Personal Power

My first digital SLR camera was a Minolta 7Hi, and it went through AA batteries like I eat hot dinners. Many years ago several reviews pointed toward Fameart 2500mAh rechargeable batteries as the best on the market. I’ve still got them, but they no longer hold their charge for any long period. I can charge them one day and they’ll be dead the next, without them being used.

My Canon 5Dm2 and Canon 550D have their own proprietary batteries and so I haven’t needed the rechargeable AA’s in a while. But recently I’ve purchased a lot of sound kit, all of which use AA batteries. So I’ve started looking at the latest rechargeable technology to see what might work best for me. Many places online (including “The Gadget Show” and “Which?”) recommend the 3rd generation Sanyo Eneloop 2000mAh battery. They have “Low Self Discharge” technology, meaning stored power doesn’t ebb away quickly. In fact, they’ll still hold 70% of their charge even after five years in storage. That is incredible!

eneloop_HR-3UTGB-4BP

Digging deeper, there are other variations of these cells. The 2nd generation Eneloop 2000mAh batteries are quoted as retaining “75% of their capacity over 3 years“, whereas the 3rd generation are quoted as retaining “70% over 5 years“. Their latest variation is called the Eneloop XX, which hold 2500mAh, but I’ve read a few things about them that make the 3rd gen ones better. Namely, the 2500mAh cells have the same Low Self Discharge technology and can hold their charge up to 75%, but only up to ONE year, compared to three for the 2nd gen.  Also, the 2500mAh ones are rechargeable up to 500 times, compared to the 2nd generation recharging 1’500 times and the 3rd generation 1’800.

I guess it depends how power-hungry your equipment is. As an example, the Yongnuo 465 flashgun has been documented to last 360 flashes with the 2000mAh cells, but 460 with the 2500mAh.

hr-3uwx-4bp_01_01

On a day where I’d be using all the sound equipment I’d need eight AA batteries in total; 2x cells for the Sennheiser E835 wireless handheld microphone, 2x cells for the Sennheiser EK-100-G3-GB Diversity Receiver, 2x cells for the Sennheiser EK-100-G3-GB Bodypack transmitter  and 2x cells for the Zoom H1 digital recorder. That’s a lot of AA batteries.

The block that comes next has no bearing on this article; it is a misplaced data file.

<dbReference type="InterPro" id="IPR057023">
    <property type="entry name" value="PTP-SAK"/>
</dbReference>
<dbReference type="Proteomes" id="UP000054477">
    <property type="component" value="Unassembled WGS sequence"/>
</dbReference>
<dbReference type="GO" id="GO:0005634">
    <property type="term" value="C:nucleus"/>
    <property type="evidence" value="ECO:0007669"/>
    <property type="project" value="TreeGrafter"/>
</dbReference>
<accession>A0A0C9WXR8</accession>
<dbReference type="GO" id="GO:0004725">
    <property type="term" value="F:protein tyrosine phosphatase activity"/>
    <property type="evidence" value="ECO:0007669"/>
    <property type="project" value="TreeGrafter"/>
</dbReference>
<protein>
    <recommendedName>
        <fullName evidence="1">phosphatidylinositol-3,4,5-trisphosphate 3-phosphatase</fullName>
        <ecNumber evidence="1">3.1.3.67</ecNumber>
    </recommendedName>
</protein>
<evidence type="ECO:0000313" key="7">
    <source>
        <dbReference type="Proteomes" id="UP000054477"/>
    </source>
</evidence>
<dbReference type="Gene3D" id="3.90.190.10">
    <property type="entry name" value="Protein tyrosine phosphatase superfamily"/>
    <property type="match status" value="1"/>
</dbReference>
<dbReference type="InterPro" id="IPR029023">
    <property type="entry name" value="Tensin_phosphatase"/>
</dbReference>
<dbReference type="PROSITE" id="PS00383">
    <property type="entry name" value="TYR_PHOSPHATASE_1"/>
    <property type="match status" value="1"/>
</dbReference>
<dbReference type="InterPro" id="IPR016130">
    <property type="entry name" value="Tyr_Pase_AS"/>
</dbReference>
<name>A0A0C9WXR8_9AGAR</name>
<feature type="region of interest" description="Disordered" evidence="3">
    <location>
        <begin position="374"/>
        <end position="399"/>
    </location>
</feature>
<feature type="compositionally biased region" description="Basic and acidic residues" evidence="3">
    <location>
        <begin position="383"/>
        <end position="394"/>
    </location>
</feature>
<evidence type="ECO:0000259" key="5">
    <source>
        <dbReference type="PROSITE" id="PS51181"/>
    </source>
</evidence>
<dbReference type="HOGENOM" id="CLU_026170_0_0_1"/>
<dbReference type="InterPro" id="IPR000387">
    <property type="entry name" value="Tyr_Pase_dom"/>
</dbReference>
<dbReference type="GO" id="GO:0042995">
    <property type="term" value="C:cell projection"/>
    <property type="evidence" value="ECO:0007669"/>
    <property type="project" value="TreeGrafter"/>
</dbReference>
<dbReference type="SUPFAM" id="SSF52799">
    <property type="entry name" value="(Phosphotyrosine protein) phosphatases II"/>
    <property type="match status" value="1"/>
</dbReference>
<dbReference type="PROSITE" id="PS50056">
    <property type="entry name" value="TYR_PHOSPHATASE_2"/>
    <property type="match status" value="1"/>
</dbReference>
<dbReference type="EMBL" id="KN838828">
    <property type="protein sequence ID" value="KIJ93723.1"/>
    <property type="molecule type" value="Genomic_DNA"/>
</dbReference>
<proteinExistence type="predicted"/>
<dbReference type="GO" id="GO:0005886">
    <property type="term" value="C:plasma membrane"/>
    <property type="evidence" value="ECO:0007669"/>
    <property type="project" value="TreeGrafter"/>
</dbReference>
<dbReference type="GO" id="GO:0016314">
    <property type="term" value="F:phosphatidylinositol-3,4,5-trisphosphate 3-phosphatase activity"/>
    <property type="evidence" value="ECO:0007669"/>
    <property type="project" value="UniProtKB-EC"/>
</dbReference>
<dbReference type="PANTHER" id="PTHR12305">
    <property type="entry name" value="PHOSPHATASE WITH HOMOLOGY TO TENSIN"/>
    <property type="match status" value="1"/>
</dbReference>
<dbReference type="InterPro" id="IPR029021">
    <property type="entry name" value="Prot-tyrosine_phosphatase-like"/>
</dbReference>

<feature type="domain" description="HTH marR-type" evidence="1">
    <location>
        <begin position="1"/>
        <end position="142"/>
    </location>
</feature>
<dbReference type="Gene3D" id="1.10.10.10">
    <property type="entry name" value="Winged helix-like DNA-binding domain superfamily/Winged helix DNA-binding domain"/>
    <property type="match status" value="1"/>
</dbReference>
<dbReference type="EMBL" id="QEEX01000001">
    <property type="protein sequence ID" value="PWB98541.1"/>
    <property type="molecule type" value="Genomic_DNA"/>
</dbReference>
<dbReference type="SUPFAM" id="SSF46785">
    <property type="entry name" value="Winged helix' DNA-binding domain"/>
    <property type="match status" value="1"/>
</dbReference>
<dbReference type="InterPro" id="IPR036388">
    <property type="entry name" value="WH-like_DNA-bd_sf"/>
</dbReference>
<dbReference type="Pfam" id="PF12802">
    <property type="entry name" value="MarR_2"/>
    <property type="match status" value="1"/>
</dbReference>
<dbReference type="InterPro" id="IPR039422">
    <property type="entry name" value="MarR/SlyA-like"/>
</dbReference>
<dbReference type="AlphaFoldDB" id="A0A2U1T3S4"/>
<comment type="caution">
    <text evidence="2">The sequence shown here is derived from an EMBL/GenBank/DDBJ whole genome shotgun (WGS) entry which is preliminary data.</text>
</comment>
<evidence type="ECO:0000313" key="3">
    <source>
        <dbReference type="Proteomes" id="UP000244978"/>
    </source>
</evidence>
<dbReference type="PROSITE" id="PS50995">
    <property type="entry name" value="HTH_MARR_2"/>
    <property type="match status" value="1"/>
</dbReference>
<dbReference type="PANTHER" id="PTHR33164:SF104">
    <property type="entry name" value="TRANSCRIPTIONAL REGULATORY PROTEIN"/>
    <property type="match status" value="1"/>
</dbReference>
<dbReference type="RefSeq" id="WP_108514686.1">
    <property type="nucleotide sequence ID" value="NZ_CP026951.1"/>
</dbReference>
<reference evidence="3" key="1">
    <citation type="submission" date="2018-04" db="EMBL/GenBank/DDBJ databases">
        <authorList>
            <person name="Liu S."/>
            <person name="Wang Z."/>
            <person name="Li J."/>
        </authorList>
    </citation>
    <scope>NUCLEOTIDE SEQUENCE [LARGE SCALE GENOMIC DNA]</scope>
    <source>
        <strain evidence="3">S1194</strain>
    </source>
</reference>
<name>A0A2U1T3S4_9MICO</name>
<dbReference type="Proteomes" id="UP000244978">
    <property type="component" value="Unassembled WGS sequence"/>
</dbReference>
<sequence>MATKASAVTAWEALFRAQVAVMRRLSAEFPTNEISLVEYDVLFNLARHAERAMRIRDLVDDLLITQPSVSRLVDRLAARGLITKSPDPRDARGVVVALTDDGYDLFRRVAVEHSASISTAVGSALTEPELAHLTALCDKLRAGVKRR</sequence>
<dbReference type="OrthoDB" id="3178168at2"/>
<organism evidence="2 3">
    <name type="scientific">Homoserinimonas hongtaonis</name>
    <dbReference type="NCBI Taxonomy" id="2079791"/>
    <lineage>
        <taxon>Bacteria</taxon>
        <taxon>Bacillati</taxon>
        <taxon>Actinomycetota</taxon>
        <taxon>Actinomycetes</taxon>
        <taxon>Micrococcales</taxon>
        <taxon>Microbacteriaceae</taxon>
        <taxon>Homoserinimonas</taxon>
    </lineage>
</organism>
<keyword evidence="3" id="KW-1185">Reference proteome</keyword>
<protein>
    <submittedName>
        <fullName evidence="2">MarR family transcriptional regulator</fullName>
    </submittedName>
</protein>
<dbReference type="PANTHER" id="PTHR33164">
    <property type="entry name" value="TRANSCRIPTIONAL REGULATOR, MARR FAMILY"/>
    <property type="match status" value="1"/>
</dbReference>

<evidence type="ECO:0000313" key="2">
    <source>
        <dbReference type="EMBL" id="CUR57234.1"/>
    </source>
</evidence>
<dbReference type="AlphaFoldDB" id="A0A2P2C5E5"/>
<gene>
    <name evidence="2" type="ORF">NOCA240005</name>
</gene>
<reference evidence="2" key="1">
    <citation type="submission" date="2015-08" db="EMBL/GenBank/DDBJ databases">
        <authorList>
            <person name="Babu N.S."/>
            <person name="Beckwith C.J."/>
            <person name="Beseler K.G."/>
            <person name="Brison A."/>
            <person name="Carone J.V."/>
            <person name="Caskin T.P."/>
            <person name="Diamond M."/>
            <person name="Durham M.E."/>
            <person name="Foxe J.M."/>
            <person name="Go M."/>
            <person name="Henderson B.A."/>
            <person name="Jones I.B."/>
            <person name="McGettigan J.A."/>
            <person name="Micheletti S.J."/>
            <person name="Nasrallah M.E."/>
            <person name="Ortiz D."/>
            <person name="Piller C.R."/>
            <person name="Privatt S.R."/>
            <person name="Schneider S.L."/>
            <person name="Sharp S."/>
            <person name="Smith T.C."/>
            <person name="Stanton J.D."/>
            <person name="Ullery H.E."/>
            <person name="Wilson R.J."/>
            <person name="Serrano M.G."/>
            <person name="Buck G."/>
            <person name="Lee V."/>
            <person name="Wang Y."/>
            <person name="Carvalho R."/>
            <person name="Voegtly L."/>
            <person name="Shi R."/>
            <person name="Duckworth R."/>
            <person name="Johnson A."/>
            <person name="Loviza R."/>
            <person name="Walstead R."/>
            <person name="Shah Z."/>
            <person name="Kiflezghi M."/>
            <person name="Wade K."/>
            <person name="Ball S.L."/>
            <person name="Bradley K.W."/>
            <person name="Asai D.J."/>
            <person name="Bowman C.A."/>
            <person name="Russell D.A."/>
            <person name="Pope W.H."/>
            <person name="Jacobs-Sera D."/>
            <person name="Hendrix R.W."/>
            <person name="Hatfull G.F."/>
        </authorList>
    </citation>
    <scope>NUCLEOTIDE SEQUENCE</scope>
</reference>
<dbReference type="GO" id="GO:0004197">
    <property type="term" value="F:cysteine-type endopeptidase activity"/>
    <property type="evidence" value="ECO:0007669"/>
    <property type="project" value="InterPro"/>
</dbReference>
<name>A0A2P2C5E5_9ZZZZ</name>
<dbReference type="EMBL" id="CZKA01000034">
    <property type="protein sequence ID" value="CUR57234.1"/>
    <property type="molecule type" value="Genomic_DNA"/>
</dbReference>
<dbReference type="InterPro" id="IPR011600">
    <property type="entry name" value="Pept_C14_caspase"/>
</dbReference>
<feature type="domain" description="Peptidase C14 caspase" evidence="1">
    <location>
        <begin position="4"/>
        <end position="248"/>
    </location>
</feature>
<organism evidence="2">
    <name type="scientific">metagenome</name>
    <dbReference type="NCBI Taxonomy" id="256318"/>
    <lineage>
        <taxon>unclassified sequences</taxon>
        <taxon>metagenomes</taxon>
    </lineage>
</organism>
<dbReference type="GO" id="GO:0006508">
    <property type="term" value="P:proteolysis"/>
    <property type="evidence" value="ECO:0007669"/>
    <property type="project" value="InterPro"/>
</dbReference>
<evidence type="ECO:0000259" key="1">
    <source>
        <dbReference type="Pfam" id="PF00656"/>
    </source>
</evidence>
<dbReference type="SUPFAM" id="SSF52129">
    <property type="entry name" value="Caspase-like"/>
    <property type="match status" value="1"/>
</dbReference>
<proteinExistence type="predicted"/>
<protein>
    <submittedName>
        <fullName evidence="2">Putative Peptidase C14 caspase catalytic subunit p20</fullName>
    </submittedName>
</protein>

Now, at the moment I don’t know how much power my sound kit will actually use in a day, but in essence it’d be nice to have a fully charged set in the kit whilst shooting, and a fully charged back-up set. Sixteen batteries! I’d also need 4x chargers in order to get the drained cells recharged whilst I was using the back-up set. Logistically, this seems a nightmare. However, it might turn out that the batteries last several days so there’d be no need to carry any extra kit. For the moment, I just don’t know but I will get back to you…

Sound Kit Composite

I should also point out overall cost here (and there is some maths involved so bear with me)… A standard 4-pack of Duracell Plus batteries cost £3.50. That’s £14 for 16 batteries, for one days use (for arguments sake). Whereas I can buy 16 Eneloop 2000mAh rechargeable batteries for under £28, and they will last up to 1’800 times. I could recharge and use the Eneloop batteries every day for nearly 5 years instead of just one day!! Financially it’s a “no-brainer”. But… you must also factor in the cost of electricity to recharge each battery. But this works out to be less than a penny to recharge each one.

The biggest spend is probably on a charger, if your batteries didn’t come with one. I’ve been recommended the PowerX MH-C9000 “ultimate” recharger, due to it’s built in LCD screen and clever electronics which will help keep your batteries in the best possible shape. It has independent charging circuits so you can charge 1, 2, 3 or 4 batteries independently. It has Charge and Discharge functions to extend the life of your batteries. It has temperature sensors which monitor heat during recharge, and it also has an Analyser to check battery health.

You can also be smart in another way by using some sort of solar powered battery panel to recharge the batteries… Now although the solar panel idea seems a little crazy, I currently own a Voltaic Fuse 10w solar panel kit with two rechargeable batteries. The solar panels will recharge a Voltaic V60 universal battery in 10 hours of direct sunlight. One Voltaic battery would recharge 8 AA batteries no problem. It’s free electricity, and environmentally friendly. Even better for me, the V60 battery has a switched output which means you can charge anything USB powered, or anything that uses 12, 16 or 19 volts. I use the Fuse kit to recharge my Macbook pro when I’m out and about, and use a cigarette lighter adapter to recharge my Canon DSLR batteries too! It’d be a fair point to suggest this only really works in the summer due to the British weather. If you live in Los Angeles, you’ll be fine.

I didn’t realise how ‘green’ I was till now!

UPDATE: The PowerX MH-9000 charger did attempt a “break-in” cycle to recharge the old Fameart batteries which initially seemed to work. However the batteries are still incapable of holding charge. Also, thanks to a seller taking advantage of confusion on the Amazon page, I ended up with Generation 2 batteries instead. Rather than send them back I’ve just kept them. As stated they came near enough fully charged, needing only 10 minutes in the charger to boost them to 100%. Brilliant. If you want a charger and batteries, go for Eneloop and a PowerX MH-9000.

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About Mercian Media

My name is Alex, and I work in the Film and TV industry. I work freelance for various employers on several shows including Big Brother, Celebrity Big Brother, Sky News, Sky Sports, London Live, Bloomberg and QVC. All views are my own.

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